Sandra Lowry, C.N.C.

Philosophy of Natural Health

Why We Are Different  

Why Do I Need Nutritional Support?

Detoxify at Home

External Toxins and Lifestyle Habits
The following information is taken from an article in Dynamic Chiropractic Magazine.

Identify and eliminate toxic exposure from all possible/practical sources. In the following categories you can determine a possible, likely or definite problem.

Medications: Look up the signs, symptoms and interactions of all prescribed and over-the-counter medications regularly used. It’s not unusual for prescription medications to be ordered by more than one physician and filled by more than one pharmacist. It’s also not unusual for you as a patient receiving these drugs to neglect disclosure of over-the-counter medications. Patients on multiple drugs often are surprised to discover how many problems can be caused by interactions that have been overlooked.

Home Environment: In your household environment, is there a possibility of mold, mildew, rodent or insect infestation in their immediate living and sleeping quarters? Question the age of mattress and how often items such as carpet and drapery are cleaned. Animal exposure also should be addressed.

Kitchen: are sponges and brushes washed regularly? How long do leftovers sit before refrigeration? How many days are leftovers typically consumed? Is there cross-contamination during meal preparation?

Personal Hygiene: anything that a person wipes, sprays, rubs or places on their body is potentially toxic. Are toothbrushes ever cleaned and/or changed regularly?

Household Cleaners: everything from laundry detergent to products on floors, counters, windows, carpets, wooden structures and other materials should be investigated for potential links by either direct contact or inhalation.

Yard/Projects/Hobbies: insecticides, pesticides, herbicides, solvents, paints, metals, and glues may be potential sources of toxins. It’s common for chemicals used during relaxing or fun activities to be overlooked as possible irritants.

Air: have heating and air conditioning filters been changed or cleaned regularly? Determine if there are windows open, which draw air from nearby industries or major highways. If there are air purifiers present, are the filters being changed? California just banned some ozone purifiers because their use increased asthma and allergies. Did symptoms increase following the purchase of such a product?

Water: have household water filters (including the freezer’s ice maker and the refrigerator’s cold water dispenser) been cleaned or replaced regularly?

Workplace: is there any link between anything at the job and the onset, development or exacerbation of your complaint complex?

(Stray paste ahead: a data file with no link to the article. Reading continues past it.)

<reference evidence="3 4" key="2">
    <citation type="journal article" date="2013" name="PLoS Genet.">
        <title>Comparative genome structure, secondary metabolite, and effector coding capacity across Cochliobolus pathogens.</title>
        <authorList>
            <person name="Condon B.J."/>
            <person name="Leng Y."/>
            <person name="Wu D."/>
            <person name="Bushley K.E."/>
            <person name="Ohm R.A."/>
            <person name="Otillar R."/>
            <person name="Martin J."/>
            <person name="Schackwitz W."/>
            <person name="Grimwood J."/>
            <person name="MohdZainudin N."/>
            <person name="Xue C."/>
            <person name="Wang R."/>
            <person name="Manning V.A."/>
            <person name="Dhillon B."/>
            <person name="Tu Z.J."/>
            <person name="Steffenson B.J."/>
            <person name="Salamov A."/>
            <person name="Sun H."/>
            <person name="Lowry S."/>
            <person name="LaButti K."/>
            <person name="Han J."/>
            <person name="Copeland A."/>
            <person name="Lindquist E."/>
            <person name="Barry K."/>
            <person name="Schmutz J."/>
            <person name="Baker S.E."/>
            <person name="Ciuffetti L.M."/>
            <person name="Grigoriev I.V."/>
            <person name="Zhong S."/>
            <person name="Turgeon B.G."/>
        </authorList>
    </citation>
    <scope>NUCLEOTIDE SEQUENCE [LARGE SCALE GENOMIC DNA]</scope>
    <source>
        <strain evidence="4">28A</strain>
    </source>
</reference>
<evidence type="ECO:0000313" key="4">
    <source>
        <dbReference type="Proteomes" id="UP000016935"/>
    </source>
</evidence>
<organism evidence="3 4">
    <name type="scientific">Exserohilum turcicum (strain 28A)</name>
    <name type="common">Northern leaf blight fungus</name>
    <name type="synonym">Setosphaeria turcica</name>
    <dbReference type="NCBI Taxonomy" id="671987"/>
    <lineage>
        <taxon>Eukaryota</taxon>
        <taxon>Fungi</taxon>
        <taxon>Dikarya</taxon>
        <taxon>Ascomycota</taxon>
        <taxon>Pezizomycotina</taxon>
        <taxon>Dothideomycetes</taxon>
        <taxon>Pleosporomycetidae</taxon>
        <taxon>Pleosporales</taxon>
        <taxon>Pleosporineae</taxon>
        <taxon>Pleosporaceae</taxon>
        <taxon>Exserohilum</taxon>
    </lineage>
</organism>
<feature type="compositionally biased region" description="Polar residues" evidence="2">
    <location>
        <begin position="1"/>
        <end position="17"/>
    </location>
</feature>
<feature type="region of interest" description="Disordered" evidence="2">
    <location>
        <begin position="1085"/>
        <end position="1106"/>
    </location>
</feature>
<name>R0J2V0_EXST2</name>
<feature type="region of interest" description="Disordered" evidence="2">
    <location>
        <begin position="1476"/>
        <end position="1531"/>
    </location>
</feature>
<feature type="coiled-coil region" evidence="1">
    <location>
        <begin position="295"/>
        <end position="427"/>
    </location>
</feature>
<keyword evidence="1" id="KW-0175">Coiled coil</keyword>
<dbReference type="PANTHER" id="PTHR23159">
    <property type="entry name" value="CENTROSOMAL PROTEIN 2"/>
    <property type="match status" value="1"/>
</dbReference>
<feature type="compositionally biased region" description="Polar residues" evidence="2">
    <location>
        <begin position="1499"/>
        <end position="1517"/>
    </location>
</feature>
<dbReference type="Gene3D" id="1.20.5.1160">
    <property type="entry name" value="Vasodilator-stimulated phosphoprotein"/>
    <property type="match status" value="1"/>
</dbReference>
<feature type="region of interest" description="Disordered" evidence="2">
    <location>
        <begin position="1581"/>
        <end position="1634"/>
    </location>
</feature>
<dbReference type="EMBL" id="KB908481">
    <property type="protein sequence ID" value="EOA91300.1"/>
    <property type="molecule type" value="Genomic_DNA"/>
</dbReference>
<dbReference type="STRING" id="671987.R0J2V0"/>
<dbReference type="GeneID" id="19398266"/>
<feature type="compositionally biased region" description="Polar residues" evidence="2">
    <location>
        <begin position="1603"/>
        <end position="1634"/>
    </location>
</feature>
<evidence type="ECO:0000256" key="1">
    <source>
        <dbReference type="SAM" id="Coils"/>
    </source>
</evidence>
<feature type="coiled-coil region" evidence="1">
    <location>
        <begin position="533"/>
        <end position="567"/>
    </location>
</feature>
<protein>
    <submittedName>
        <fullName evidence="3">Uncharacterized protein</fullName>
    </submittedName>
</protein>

Sleep: how much do you normally sleep? How much sleep is optimal?

Activity/Exercise: determine the amount of weekly activity (frequency and length) that promotes continuous heavy sweating. Sweating eliminates toxins and perspiration will begin to eliminate toxicity.

Pre-Dietary Recommendations
It is rare that you won’t have any non-dietary issues, which can cause, contribute to or exacerbate your symptoms. Prior to dietary changes address any external issues such as the following:

  1. Physicians and pharmacists must be informed of all prescription/over-the-counter medications used and take the appropriate managerial steps to correct any interactions, which might have been overlooked.
  1. Clean any suspected sources of household toxins. Remember that old mattresses probably are full of mites. Ensure proper paint and insulation are used. If fumigation is required, ensure the treatment does not replace one problem with another.
  2. Wash kitchen sponges (in dishwasher if possible) no less than twice a week. Refrigerate leftovers promptly and discard unconsumed food after 48 hours.
  3. Eliminate any personal hygiene products that have a suspicious correlation with any complaints (e.g., clean toothbrushes regularly).
  4. Eliminate any household cleaning products that have a suspicious correlation with any complaints.
  5. Avoid all exposure to yard, project and hobby chemicals when undergoing detoxification and replace those, which are suspicious.
  6. Clean/replace all air filters.
  7. Clean/replace all water filters.
  8. If workplace exposure is a suspected source of toxins, discuss with a supervisor ASAP.
  9. Detoxification must include the optimal amount of sleep no less than six days a week. If you are too busy to sleep, you are not ready to get serious and commit to a true detoxification program. If insomnia is a primary problem, it must be addressed by a professional with experience.
  10. Exercise or activity that promotes heavy sweating must be performed a minimum of three times a week (unless precluded by injury) for at least 20 minutes, and preferably five to six times a week. Again, if you are too busy to exercise you are not ready to make the changes necessary for success.


By first cleaning up your environment and lifestyle, odds of successful nutritional changes are greatly elevated. This is important because if you don’t feel better eating apples over cookies, you will return to cookies. The goal of diet modifications is permanent habit change rather than: “I’m eating healthy because I’m detoxing.”